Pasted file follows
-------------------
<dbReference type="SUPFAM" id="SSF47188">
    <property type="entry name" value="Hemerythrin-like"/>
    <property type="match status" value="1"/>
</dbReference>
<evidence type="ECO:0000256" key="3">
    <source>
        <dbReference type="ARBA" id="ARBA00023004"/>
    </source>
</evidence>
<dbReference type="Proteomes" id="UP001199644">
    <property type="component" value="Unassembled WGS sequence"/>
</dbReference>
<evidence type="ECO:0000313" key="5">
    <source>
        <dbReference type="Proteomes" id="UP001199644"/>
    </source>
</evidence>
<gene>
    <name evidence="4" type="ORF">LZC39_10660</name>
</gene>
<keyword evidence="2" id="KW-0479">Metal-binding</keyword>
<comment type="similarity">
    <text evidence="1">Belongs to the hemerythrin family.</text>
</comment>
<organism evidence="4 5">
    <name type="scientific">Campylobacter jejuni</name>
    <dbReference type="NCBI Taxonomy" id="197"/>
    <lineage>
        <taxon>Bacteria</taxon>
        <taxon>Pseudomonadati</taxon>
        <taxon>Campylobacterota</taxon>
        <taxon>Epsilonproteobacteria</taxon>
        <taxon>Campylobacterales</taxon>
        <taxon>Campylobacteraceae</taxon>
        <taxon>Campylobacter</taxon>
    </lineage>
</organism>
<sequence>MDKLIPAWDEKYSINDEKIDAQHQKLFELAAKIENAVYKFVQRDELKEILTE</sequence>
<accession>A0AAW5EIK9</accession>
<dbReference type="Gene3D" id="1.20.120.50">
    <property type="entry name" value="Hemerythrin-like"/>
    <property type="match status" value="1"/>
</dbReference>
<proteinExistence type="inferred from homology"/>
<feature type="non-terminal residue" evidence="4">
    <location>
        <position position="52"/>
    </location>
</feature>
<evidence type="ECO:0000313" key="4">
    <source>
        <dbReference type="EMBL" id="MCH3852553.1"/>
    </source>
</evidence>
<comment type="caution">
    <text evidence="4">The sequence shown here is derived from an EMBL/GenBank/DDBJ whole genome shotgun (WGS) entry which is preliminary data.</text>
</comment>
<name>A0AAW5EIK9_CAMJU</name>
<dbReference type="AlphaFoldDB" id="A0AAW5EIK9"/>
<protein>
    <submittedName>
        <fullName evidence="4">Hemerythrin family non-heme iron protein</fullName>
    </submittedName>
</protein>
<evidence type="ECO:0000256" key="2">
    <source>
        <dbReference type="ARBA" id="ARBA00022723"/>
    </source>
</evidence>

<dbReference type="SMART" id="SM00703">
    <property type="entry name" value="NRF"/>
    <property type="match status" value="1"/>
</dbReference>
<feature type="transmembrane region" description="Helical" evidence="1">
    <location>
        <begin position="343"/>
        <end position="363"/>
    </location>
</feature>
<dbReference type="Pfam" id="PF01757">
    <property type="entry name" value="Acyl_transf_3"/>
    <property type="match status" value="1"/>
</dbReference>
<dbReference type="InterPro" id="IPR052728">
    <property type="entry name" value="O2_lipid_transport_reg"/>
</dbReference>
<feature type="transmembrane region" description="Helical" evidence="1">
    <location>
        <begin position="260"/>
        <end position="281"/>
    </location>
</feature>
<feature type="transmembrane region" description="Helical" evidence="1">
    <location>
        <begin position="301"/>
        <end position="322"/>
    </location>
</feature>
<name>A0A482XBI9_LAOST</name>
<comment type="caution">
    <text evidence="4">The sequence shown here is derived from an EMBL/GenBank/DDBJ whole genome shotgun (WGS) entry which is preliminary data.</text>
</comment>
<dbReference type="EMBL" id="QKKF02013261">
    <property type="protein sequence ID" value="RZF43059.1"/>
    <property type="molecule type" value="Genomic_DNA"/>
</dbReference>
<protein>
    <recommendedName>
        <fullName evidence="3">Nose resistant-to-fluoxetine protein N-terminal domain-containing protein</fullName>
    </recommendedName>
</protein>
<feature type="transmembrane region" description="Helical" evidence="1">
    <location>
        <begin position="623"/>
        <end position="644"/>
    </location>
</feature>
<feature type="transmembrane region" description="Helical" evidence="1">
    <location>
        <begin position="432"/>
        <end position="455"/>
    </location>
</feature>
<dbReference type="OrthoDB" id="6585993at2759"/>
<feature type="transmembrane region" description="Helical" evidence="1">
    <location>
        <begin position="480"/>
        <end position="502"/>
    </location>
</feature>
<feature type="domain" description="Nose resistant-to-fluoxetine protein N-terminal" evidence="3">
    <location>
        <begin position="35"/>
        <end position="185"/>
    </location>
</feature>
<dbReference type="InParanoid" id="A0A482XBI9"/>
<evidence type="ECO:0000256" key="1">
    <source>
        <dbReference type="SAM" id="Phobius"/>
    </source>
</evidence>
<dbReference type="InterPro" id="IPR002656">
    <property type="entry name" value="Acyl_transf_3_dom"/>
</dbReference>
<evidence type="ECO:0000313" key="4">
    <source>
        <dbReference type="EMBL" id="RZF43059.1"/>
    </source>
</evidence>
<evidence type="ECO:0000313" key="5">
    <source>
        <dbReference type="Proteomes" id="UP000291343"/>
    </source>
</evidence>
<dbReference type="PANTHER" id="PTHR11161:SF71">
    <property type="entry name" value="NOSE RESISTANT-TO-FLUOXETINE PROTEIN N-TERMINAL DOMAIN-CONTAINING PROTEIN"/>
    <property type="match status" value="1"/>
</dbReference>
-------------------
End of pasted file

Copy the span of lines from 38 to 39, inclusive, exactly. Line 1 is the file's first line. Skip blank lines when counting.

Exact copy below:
<sequence>MDKLIPAWDEKYSINDEKIDAQHQKLFELAAKIENAVYKFVQRDELKEILTE</sequence>
<accession>A0AAW5EIK9</accession>